The School of Informatics, Computing, and Engineering Informatics Colloquium Series
Speaker: Lionel Robert, School of Information, University of Michigan
Where: Luddy Hall, Rm. 1106
When: Friday, February 9, 2018, 3:00 pm
Topic: Trust in AV: An Uncertainty Reduction Model of AV-Pedestrian Interactions
Abstract: Autonomous vehicles (AVs) have the potential to improve road safety. Trust in AVs, especially among pedestrians, is vital to alleviating public skepticism. Yet, much of the research has focused on trust between the AV and its driver/passengers. To address this shortcoming, we examined the interactions between AVs and pedestrians using uncertainty reduction theory (URT). We empirically verify this model with a user study in an immersive virtual reality environment (IVE). The study manipulated two factors: AV driving behavior (defensive, normal and aggressive) and the type of crosswalk (signalized and unsignalized). Results suggest that the impact of aggressive driving on trust in AVs depends on the type of crosswalk. At signalized crosswalks the AV’s driving behavior had little impact on trust, but at unsignalized crosswalks the AV’s driving behavior was a major determinant of trust. We also find evidence of too much trust (i.e. overtrusting) in the form of jaywalking and other problematic behaviors. Our findings have the potential to shed new insights on trust between AVs and pedestrians.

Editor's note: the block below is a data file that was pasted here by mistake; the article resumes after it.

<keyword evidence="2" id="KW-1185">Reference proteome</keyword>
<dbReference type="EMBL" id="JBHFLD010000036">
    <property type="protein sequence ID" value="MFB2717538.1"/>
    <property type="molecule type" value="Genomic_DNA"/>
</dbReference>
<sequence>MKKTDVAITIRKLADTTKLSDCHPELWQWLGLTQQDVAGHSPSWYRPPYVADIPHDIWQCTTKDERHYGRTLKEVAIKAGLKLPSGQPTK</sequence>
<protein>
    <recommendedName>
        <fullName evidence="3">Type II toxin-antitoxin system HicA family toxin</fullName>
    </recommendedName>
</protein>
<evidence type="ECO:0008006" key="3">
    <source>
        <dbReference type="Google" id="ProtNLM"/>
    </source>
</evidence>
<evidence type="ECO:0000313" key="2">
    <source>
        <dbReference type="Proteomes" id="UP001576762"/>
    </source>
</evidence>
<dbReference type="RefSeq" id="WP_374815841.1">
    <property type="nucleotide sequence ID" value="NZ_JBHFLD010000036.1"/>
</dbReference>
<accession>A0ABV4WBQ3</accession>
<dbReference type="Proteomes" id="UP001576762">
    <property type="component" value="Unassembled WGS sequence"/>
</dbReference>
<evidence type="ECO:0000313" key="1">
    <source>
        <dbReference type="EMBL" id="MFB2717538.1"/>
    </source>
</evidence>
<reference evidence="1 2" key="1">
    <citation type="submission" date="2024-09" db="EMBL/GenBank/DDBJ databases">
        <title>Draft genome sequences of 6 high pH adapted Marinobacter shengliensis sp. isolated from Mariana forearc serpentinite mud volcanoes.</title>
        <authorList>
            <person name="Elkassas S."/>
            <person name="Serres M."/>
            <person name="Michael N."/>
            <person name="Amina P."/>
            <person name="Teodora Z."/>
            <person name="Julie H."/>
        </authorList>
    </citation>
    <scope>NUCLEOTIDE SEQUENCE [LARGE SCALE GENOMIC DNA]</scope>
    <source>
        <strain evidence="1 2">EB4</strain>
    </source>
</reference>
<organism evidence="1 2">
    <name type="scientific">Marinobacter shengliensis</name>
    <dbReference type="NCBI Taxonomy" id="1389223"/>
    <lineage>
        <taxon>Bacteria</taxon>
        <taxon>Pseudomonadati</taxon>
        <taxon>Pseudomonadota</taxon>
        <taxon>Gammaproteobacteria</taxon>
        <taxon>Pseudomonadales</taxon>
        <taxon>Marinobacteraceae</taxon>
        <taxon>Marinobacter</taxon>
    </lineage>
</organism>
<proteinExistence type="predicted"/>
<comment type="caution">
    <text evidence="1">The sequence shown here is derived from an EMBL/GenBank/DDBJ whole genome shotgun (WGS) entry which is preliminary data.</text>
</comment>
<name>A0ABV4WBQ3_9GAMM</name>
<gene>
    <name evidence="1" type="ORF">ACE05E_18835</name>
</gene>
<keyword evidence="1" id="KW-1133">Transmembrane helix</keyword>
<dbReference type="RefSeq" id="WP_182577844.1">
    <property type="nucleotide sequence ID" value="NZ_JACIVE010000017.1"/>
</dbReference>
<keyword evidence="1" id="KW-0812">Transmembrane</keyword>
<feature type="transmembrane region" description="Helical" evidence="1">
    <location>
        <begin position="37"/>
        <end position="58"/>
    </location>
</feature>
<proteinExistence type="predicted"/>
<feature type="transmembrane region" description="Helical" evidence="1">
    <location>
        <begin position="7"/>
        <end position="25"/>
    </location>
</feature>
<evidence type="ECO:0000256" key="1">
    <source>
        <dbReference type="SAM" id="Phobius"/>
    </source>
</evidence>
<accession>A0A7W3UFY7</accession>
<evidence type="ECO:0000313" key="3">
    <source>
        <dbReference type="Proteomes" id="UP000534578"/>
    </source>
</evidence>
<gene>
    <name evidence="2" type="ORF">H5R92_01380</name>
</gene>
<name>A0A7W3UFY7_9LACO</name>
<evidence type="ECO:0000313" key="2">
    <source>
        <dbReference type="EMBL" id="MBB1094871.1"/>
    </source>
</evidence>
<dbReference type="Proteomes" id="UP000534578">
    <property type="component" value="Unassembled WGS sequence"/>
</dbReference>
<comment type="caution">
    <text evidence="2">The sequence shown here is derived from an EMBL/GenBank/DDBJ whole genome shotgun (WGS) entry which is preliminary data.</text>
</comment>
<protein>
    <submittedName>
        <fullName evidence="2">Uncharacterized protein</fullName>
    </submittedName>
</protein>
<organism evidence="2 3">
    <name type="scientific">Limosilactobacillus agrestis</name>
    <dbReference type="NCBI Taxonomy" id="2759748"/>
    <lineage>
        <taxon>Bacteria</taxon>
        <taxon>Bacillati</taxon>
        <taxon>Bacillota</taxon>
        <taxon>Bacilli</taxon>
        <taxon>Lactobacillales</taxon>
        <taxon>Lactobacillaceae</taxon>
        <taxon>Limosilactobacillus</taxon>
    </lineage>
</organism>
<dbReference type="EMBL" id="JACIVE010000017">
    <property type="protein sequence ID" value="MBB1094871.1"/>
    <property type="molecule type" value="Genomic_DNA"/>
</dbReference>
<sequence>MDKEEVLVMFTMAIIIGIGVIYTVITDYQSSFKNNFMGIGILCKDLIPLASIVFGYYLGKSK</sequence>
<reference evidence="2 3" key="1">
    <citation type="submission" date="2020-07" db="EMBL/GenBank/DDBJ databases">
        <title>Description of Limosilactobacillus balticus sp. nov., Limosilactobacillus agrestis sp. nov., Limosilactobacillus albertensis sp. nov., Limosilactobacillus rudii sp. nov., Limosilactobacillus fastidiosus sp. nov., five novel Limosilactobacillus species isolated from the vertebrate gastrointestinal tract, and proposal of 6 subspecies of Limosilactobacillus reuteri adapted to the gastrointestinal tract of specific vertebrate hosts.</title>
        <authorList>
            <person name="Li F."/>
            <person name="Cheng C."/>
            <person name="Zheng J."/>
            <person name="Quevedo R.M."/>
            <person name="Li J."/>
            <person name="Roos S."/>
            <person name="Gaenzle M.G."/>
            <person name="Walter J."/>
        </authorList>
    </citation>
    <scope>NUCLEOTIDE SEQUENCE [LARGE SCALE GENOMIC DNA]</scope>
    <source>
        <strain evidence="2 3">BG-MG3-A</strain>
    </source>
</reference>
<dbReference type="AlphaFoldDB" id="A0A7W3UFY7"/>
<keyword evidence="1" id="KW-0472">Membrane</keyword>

Biography: Lionel P. Robert Jr. is an Associate Professor in the School of Information (UMSI) at the University of Michigan. He completed his Ph.D. in Information Systems from Indiana University where he was a BAT fellow and KPMG scholar. He is the director of the Michigan Autonomous Vehicle Research Intergroup Collaboration (MAVRIC), an affiliate of the Michigan Interactive and Social Computing (MISC) Research Group, Michigan Robotics, Information Behavior and Interaction (IBI) Research Group and the National Center for Institutional Diversity (NCID) all at the University of Michigan and an affiliate of the Center for Computer-Mediated Communication (CCMC) at Indiana University. His research has been sponsored by the U.S. Army, Toyota Research Institute, MCity, Lieberthal-Rogel Center for Chinese Studies and the National Science Foundation.